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Panama is a small country of some 4.4 million people located on the isthmus between the Caribbean Sea and the Pacific Ocean, with Costa Rica to the west and Colombia to its east. The country is famously known for the Canal that connects the Atlantic and Pacific oceans and is one of the man-made wonders of the world. Despite benefitting from many years of steady economic growth, the country has a relatively stubborn poverty rate which disproportionately affects rural indigenous territories. Panama is one of only three carbon negative countries in the world, with more than 33% of land protected and efforts underway to reforest more areas.

Prior to the COVID-19 pandemic, Panama’s economy grew four times the regional average, propelling it to high-income status. From 2014 to 2019, Panama's GDP grew at an average rate of 4.7 percent, while the LAC region grew at an average of 1.1 percent[1].  In 2020, GDP contracted by 18 percent, the most significant in the region due to the pandemic.

Panama's economy recovered quickly in 2021, growing 15.3 percent due to high vaccination rates, substantial investments, and increased exports from a new copper mine. The economy is projected to grow at 5.7 percent in 2023 and 5.8 percent in 2024. The fiscal deficit is projected at 3.0 and 2.0 percent of GDP in 2023 and 2024, respectively. Growth is driven by the services sector, led by wholesale and retail trade, transportation, storage, and communications. However, construction, manufacturing, and mining have also played an important role in Panama's economic growth. Between 2011-2017 construction of mega projects led the growth (e.g., the expansion of Panama Canal, Tocumen International Airport, Metro of Panama, and the real estate boom of Panama City). The increase peaked at 11.3 percent in 2011 before slowing gradually to 4.6 percent during 2015 and 2019 with the conclusion of most projects.

Poverty also increased during the Pandemic crisis despite government efforts to mitigate this impact. In 2020, poverty increased to 14.1 percent, 2 percentage points higher than the 2019 poverty levels of12.1 percent (at US$6.85/day purchasing power parity). It is estimated, however, that the poverty rate would have been 3.6 percentage points higher in 2020 without Panamá Solidario, given the important impacts of the pandemic on the Panamanian labor market resulting in an unemployment rate of 18.5 percent.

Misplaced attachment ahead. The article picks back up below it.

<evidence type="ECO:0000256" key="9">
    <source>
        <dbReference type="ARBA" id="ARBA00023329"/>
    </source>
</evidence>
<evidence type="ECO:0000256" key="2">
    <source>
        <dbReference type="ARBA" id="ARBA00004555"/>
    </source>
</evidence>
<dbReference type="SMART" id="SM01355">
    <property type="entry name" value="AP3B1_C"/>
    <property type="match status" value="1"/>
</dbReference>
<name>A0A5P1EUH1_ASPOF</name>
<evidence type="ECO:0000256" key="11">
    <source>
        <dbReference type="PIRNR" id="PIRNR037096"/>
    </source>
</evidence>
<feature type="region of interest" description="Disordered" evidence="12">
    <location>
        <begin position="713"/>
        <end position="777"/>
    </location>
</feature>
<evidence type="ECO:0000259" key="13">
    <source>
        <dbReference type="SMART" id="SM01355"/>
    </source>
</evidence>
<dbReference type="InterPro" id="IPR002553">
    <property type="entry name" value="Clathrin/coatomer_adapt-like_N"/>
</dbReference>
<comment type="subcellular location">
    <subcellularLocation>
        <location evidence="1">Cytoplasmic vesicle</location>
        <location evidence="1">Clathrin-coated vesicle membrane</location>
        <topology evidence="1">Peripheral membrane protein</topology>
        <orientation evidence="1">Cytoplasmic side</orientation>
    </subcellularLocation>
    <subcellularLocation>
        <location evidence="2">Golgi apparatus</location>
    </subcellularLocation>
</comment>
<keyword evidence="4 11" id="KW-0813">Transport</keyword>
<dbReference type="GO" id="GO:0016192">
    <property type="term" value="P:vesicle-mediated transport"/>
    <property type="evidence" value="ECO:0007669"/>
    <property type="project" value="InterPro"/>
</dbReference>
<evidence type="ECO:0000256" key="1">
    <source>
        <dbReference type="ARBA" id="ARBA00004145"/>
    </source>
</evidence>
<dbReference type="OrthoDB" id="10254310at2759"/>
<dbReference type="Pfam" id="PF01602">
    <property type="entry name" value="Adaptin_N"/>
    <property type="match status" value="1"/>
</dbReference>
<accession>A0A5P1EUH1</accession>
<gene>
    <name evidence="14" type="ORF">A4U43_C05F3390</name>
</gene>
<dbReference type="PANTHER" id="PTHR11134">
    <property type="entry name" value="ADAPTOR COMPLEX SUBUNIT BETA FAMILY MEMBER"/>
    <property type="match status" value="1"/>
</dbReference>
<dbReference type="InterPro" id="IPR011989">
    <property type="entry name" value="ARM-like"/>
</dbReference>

Poverty rates fell between 2008 and 2019, however they continue to be higher in Indigenous territories than in the rest of the population, widening inequality. While extreme poverty ($3.65 2017 PPP) for non-Indigenous Peoples and non-Afro-descendants was 1.3 percent in 2019, it was 18 percent amongst Indigenous Peoples. Similarly, the poverty ($6.85 2017 PPP) rate for Indigenous Peoples in 2019 was 6.8 times that of non-Indigenous Peoples.

Poverty is expected to continue decreasing over time and reach pre pandemic levels by 2025 as labor markets continue to recover. In 2022, the employment rate reached 62.3 percent, and the unemployment rate decreased to 9.9 percent, but they are still lagging in 2019 levels. Thus, poverty rates for those living on less than $6.85 a day stood at 13.3 percent in 2022. Carefully targeting Panamá Solidario remains critical for poverty reduction and spending efficiency.  Inflation, which can affect vulnerable households the most, is projected to increase in 2023 (3.3 percent) as fuel and food subsidies expire before converging to 2 percent by 2025.

Fiscal consolidation is expected to continue with the government abiding by the deficit targets set by the Fiscal and Social Responsibility Law, which would stabilize the debt-to-GDP ratio at 59 percent. Panama has a track record of fiscal discipline. Therefore, it is expected to adhere to the gradual achievement of a 1.5 percent of GDP deficit in 2025, as called for by the Social and Fiscal Responsibility Law, through a combination of measures to increase tax revenues and reduce expenditures.

Panama has one of the highest percentages of forest cover in the world, covering 68 percent of the country’s total area. Approximately two-thirds of the country’s forested area overlaps with Indigenous territories. In Panama, protected areas and claimed Indigenous territories are the most effective tenure regimes for avoiding deforestation and the country is increasingly recognizing their role in forest conservation and climate change.

Looking ahead, Panama will need to deepen its focus on institutional reforms to transition out of the crisis and build back better by: (i) reducing long-term inequities in human capital and closing gender gaps; (ii) addressing institutional weaknesses for building a more transparent and fiscally sustainable economy and (iii) supporting a more inclusive and environmentally sustainable economic recovery while also promoting adaptation and mitigation to climate change.

[1] Growth rates are computed using GDP PPP (constant 2017 international $) from World Development Indicators, World Bank.

Last Updated: Apr 04, 2023


Panama: Commitments by Fiscal Year (in millions of dollars)*

*Amounts include IBRD and IDA commitments
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PANAMA +507 831-2000
Avenida Aquilino De La Guardia y calle 47 Marbella, Edificio Ocean Business Plaza, Piso 21, Oficina 2111. Panama City
USA +1 202 473-1000
1818 H Street NW, Washington, DC 20433